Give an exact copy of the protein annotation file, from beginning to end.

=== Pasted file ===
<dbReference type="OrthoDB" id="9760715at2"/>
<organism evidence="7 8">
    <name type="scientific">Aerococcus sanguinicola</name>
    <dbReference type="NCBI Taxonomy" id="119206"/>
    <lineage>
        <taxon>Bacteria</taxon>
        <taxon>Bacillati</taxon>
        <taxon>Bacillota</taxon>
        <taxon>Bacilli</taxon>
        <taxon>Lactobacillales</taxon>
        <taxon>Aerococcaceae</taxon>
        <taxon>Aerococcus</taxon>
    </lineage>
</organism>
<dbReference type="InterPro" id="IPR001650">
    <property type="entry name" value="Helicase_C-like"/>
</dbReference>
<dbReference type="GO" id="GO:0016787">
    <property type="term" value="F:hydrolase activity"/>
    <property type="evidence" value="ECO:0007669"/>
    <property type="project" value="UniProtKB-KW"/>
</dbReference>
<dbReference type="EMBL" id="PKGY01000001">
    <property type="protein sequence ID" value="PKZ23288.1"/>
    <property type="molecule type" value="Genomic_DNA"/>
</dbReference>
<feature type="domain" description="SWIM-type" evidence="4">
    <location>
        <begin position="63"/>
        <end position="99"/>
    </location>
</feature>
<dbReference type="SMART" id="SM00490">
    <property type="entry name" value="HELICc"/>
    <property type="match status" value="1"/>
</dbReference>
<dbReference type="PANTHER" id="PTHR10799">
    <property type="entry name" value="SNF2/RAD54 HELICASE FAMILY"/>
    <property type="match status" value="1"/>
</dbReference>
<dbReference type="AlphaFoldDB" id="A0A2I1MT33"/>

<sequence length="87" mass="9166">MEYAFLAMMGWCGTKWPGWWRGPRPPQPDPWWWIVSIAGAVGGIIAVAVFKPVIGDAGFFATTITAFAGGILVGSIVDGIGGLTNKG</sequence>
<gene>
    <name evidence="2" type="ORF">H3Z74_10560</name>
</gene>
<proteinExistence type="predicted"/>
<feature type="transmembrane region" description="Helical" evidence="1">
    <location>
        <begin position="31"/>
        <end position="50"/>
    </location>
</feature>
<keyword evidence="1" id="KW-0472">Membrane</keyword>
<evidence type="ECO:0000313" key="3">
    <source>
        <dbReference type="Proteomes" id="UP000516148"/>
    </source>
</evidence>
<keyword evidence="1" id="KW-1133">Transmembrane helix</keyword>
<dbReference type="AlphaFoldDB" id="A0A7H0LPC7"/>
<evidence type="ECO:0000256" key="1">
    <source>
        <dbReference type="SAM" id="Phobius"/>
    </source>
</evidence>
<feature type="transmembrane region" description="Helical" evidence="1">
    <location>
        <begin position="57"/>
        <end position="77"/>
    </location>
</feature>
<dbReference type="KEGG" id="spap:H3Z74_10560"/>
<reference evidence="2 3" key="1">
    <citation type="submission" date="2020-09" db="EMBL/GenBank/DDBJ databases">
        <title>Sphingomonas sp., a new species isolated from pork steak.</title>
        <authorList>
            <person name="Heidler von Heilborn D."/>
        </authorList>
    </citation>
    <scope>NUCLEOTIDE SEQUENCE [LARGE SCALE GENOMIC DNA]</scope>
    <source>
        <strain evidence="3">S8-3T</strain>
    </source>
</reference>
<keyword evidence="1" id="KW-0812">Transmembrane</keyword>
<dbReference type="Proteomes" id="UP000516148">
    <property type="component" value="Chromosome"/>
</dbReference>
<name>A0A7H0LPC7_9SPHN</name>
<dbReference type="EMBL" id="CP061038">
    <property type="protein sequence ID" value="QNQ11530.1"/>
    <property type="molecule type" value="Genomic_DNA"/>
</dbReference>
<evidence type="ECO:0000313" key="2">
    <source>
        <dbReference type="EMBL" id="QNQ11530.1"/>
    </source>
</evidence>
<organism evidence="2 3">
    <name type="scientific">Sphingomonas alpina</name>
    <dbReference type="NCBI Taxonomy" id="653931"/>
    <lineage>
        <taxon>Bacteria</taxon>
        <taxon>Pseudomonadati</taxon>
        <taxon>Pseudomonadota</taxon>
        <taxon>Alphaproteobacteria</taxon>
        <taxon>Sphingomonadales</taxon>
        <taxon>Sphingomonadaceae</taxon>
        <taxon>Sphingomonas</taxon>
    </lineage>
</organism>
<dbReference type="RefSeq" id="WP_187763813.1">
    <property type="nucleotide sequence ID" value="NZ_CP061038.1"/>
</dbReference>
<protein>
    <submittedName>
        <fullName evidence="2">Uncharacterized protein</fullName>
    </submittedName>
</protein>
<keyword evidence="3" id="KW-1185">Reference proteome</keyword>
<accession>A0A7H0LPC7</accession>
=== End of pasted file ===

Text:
<dbReference type="OrthoDB" id="9760715at2"/>
<organism evidence="7 8">
    <name type="scientific">Aerococcus sanguinicola</name>
    <dbReference type="NCBI Taxonomy" id="119206"/>
    <lineage>
        <taxon>Bacteria</taxon>
        <taxon>Bacillati</taxon>
        <taxon>Bacillota</taxon>
        <taxon>Bacilli</taxon>
        <taxon>Lactobacillales</taxon>
        <taxon>Aerococcaceae</taxon>
        <taxon>Aerococcus</taxon>
    </lineage>
</organism>
<dbReference type="InterPro" id="IPR001650">
    <property type="entry name" value="Helicase_C-like"/>
</dbReference>
<dbReference type="GO" id="GO:0016787">
    <property type="term" value="F:hydrolase activity"/>
    <property type="evidence" value="ECO:0007669"/>
    <property type="project" value="UniProtKB-KW"/>
</dbReference>
<dbReference type="EMBL" id="PKGY01000001">
    <property type="protein sequence ID" value="PKZ23288.1"/>
    <property type="molecule type" value="Genomic_DNA"/>
</dbReference>
<feature type="domain" description="SWIM-type" evidence="4">
    <location>
        <begin position="63"/>
        <end position="99"/>
    </location>
</feature>
<dbReference type="SMART" id="SM00490">
    <property type="entry name" value="HELICc"/>
    <property type="match status" value="1"/>
</dbReference>
<dbReference type="PANTHER" id="PTHR10799">
    <property type="entry name" value="SNF2/RAD54 HELICASE FAMILY"/>
    <property type="match status" value="1"/>
</dbReference>
<dbReference type="AlphaFoldDB" id="A0A2I1MT33"/>

<sequence length="87" mass="9166">MEYAFLAMMGWCGTKWPGWWRGPRPPQPDPWWWIVSIAGAVGGIIAVAVFKPVIGDAGFFATTITAFAGGILVGSIVDGIGGLTNKG</sequence>
<gene>
    <name evidence="2" type="ORF">H3Z74_10560</name>
</gene>
<proteinExistence type="predicted"/>
<feature type="transmembrane region" description="Helical" evidence="1">
    <location>
        <begin position="31"/>
        <end position="50"/>
    </location>
</feature>
<keyword evidence="1" id="KW-0472">Membrane</keyword>
<evidence type="ECO:0000313" key="3">
    <source>
        <dbReference type="Proteomes" id="UP000516148"/>
    </source>
</evidence>
<keyword evidence="1" id="KW-1133">Transmembrane helix</keyword>
<dbReference type="AlphaFoldDB" id="A0A7H0LPC7"/>
<evidence type="ECO:0000256" key="1">
    <source>
        <dbReference type="SAM" id="Phobius"/>
    </source>
</evidence>
<feature type="transmembrane region" description="Helical" evidence="1">
    <location>
        <begin position="57"/>
        <end position="77"/>
    </location>
</feature>
<dbReference type="KEGG" id="spap:H3Z74_10560"/>
<reference evidence="2 3" key="1">
    <citation type="submission" date="2020-09" db="EMBL/GenBank/DDBJ databases">
        <title>Sphingomonas sp., a new species isolated from pork steak.</title>
        <authorList>
            <person name="Heidler von Heilborn D."/>
        </authorList>
    </citation>
    <scope>NUCLEOTIDE SEQUENCE [LARGE SCALE GENOMIC DNA]</scope>
    <source>
        <strain evidence="3">S8-3T</strain>
    </source>
</reference>
<keyword evidence="1" id="KW-0812">Transmembrane</keyword>
<dbReference type="Proteomes" id="UP000516148">
    <property type="component" value="Chromosome"/>
</dbReference>
<name>A0A7H0LPC7_9SPHN</name>
<dbReference type="EMBL" id="CP061038">
    <property type="protein sequence ID" value="QNQ11530.1"/>
    <property type="molecule type" value="Genomic_DNA"/>
</dbReference>
<evidence type="ECO:0000313" key="2">
    <source>
        <dbReference type="EMBL" id="QNQ11530.1"/>
    </source>
</evidence>
<organism evidence="2 3">
    <name type="scientific">Sphingomonas alpina</name>
    <dbReference type="NCBI Taxonomy" id="653931"/>
    <lineage>
        <taxon>Bacteria</taxon>
        <taxon>Pseudomonadati</taxon>
        <taxon>Pseudomonadota</taxon>
        <taxon>Alphaproteobacteria</taxon>
        <taxon>Sphingomonadales</taxon>
        <taxon>Sphingomonadaceae</taxon>
        <taxon>Sphingomonas</taxon>
    </lineage>
</organism>
<dbReference type="RefSeq" id="WP_187763813.1">
    <property type="nucleotide sequence ID" value="NZ_CP061038.1"/>
</dbReference>
<protein>
    <submittedName>
        <fullName evidence="2">Uncharacterized protein</fullName>
    </submittedName>
</protein>
<keyword evidence="3" id="KW-1185">Reference proteome</keyword>
<accession>A0A7H0LPC7</accession>